Stock Analysis

Aecon Group (TSE:ARE) Takes On Some Risk With Its Use Of Debt

TSX:ARE
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Warren Buffett famously said, 'Volatility is far from synonymous with risk.' It's only natural to consider a company's balance sheet when you examine how risky it is, since debt is often involved when a business collapses. As with many other companies Aecon Group Inc. (TSE:ARE) makes use of debt. But should shareholders be worried about its use of debt?

When Is Debt A Problem?

Generally speaking, debt only becomes a real problem when a company can't easily pay it off, either by raising capital or with its own cash flow. In the worst case scenario, a company can go bankrupt if it cannot pay its creditors. However, a more usual (but still expensive) situation is where a company must dilute shareholders at a cheap share price simply to get debt under control. Having said that, the most common situation is where a company manages its debt reasonably well - and to its own advantage. When we think about a company's use of debt, we first look at cash and debt together.

View our latest analysis for Aecon Group

What Is Aecon Group's Net Debt?

You can click the graphic below for the historical numbers, but it shows that Aecon Group had CA$642.8m of debt in March 2023, down from CA$690.6m, one year before. However, because it has a cash reserve of CA$359.2m, its net debt is less, at about CA$283.7m.

debt-equity-history-analysis
TSX:ARE Debt to Equity History April 27th 2023

How Strong Is Aecon Group's Balance Sheet?

Zooming in on the latest balance sheet data, we can see that Aecon Group had liabilities of CA$2.39b due within 12 months and liabilities of CA$296.5m due beyond that. On the other hand, it had cash of CA$359.2m and CA$1.74b worth of receivables due within a year. So its liabilities total CA$588.8m more than the combination of its cash and short-term receivables.

This deficit is considerable relative to its market capitalization of CA$755.0m, so it does suggest shareholders should keep an eye on Aecon Group's use of debt. Should its lenders demand that it shore up the balance sheet, shareholders would likely face severe dilution.

We use two main ratios to inform us about debt levels relative to earnings. The first is net debt divided by earnings before interest, tax, depreciation, and amortization (EBITDA), while the second is how many times its earnings before interest and tax (EBIT) covers its interest expense (or its interest cover, for short). The advantage of this approach is that we take into account both the absolute quantum of debt (with net debt to EBITDA) and the actual interest expenses associated with that debt (with its interest cover ratio).

While Aecon Group has a quite reasonable net debt to EBITDA multiple of 2.0, its interest cover seems weak, at 1.4. This does suggest the company is paying fairly high interest rates. In any case, it's safe to say the company has meaningful debt. Also relevant is that Aecon Group has grown its EBIT by a very respectable 30% in the last year, thus enhancing its ability to pay down debt. When analysing debt levels, the balance sheet is the obvious place to start. But ultimately the future profitability of the business will decide if Aecon Group can strengthen its balance sheet over time. So if you're focused on the future you can check out this free report showing analyst profit forecasts.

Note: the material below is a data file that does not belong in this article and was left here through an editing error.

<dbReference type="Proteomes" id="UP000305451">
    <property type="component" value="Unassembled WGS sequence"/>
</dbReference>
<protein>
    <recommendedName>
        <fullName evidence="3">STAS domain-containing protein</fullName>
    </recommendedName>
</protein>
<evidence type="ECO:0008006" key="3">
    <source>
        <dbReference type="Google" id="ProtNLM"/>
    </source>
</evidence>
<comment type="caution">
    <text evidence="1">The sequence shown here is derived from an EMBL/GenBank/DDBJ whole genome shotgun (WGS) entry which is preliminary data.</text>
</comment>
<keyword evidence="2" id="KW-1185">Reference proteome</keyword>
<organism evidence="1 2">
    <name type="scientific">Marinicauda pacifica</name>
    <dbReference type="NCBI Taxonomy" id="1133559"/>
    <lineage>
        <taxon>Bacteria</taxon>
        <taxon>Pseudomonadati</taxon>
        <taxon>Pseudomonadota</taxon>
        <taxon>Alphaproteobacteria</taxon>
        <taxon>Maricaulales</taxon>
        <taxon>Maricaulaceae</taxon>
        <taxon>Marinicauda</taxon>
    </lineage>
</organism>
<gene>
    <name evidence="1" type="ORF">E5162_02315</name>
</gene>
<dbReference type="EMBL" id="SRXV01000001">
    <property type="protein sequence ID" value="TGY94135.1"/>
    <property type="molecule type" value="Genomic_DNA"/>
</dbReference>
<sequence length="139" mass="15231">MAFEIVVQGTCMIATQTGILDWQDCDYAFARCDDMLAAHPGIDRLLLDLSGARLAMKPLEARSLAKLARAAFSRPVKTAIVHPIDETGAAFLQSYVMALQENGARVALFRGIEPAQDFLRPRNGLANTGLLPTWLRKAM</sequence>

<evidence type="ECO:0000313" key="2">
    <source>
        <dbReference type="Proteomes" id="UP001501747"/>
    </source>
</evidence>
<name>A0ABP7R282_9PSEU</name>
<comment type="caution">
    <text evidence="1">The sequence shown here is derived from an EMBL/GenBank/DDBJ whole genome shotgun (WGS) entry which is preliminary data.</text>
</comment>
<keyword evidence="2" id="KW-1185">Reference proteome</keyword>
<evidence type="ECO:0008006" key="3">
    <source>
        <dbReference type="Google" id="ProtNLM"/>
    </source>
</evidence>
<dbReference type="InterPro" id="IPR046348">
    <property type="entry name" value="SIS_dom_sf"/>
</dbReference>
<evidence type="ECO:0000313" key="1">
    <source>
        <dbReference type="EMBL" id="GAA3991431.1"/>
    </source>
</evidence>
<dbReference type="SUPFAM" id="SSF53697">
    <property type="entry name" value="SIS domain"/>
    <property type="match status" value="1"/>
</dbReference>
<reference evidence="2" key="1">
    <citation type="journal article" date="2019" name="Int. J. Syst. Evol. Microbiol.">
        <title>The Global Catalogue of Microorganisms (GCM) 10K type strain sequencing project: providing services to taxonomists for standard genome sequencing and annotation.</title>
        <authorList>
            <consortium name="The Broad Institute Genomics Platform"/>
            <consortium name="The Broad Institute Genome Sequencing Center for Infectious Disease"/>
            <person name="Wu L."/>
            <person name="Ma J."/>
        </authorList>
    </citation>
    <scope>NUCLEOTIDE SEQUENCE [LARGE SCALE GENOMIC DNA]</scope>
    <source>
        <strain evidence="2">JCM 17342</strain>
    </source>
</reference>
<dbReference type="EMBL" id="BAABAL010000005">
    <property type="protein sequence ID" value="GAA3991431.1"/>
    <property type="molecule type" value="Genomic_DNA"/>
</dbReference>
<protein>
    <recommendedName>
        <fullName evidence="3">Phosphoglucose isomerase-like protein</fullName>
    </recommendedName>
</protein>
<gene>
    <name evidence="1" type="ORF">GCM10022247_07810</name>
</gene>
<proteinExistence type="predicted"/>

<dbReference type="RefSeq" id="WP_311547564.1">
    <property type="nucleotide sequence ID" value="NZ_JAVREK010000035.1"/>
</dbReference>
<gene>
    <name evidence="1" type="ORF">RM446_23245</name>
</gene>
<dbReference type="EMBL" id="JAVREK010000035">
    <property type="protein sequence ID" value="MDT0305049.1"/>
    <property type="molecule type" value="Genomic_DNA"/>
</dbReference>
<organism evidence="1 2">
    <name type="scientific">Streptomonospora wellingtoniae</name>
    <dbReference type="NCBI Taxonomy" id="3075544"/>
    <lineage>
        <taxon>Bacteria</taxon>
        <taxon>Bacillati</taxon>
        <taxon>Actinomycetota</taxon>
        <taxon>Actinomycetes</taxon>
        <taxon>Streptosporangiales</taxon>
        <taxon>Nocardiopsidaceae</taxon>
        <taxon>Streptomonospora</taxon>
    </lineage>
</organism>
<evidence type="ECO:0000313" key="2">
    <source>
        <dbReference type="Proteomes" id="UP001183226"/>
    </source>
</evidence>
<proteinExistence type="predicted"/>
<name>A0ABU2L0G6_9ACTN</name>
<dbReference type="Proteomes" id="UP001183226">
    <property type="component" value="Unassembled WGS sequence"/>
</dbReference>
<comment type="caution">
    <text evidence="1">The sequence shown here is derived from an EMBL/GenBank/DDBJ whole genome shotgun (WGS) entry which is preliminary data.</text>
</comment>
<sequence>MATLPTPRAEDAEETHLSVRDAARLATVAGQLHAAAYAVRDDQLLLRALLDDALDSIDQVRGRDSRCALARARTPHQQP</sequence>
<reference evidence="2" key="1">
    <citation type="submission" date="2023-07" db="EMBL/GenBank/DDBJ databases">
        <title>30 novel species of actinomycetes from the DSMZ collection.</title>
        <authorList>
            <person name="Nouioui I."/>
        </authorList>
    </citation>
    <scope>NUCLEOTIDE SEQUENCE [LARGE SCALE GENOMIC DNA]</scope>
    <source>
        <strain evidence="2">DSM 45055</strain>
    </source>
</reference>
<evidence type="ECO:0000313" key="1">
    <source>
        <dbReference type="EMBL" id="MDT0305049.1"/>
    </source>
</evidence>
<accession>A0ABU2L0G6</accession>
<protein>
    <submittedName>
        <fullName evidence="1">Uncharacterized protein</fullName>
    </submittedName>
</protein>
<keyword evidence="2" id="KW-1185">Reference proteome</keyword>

But our final consideration is also important, because a company cannot pay debt with paper profits; it needs cold hard cash. So we clearly need to look at whether that EBIT is leading to corresponding free cash flow. Over the last three years, Aecon Group saw substantial negative free cash flow, in total. While that may be a result of expenditure for growth, it does make the debt far more risky.

Our View

On the face of it, Aecon Group's interest cover left us tentative about the stock, and its conversion of EBIT to free cash flow was no more enticing than the one empty restaurant on the busiest night of the year. But on the bright side, its EBIT growth rate is a good sign, and makes us more optimistic. Looking at the balance sheet and taking into account all these factors, we do believe that debt is making Aecon Group stock a bit risky. That's not necessarily a bad thing, but we'd generally feel more comfortable with less leverage. There's no doubt that we learn most about debt from the balance sheet. However, not all investment risk resides within the balance sheet - far from it. For example Aecon Group has 3 warning signs (and 1 which is concerning) we think you should know about.

If, after all that, you're more interested in a fast growing company with a rock-solid balance sheet, then check out our list of net cash growth stocks without delay.

Valuation is complex, but we're helping make it simple.

Find out whether Aecon Group is potentially over or undervalued by checking out our comprehensive analysis, which includes fair value estimates, risks and warnings, dividends, insider transactions and financial health.

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This article by Simply Wall St is general in nature. We provide commentary based on historical data and analyst forecasts only using an unbiased methodology and our articles are not intended to be financial advice. It does not constitute a recommendation to buy or sell any stock, and does not take account of your objectives, or your financial situation. We aim to bring you long-term focused analysis driven by fundamental data. Note that our analysis may not factor in the latest price-sensitive company announcements or qualitative material. Simply Wall St has no position in any stocks mentioned.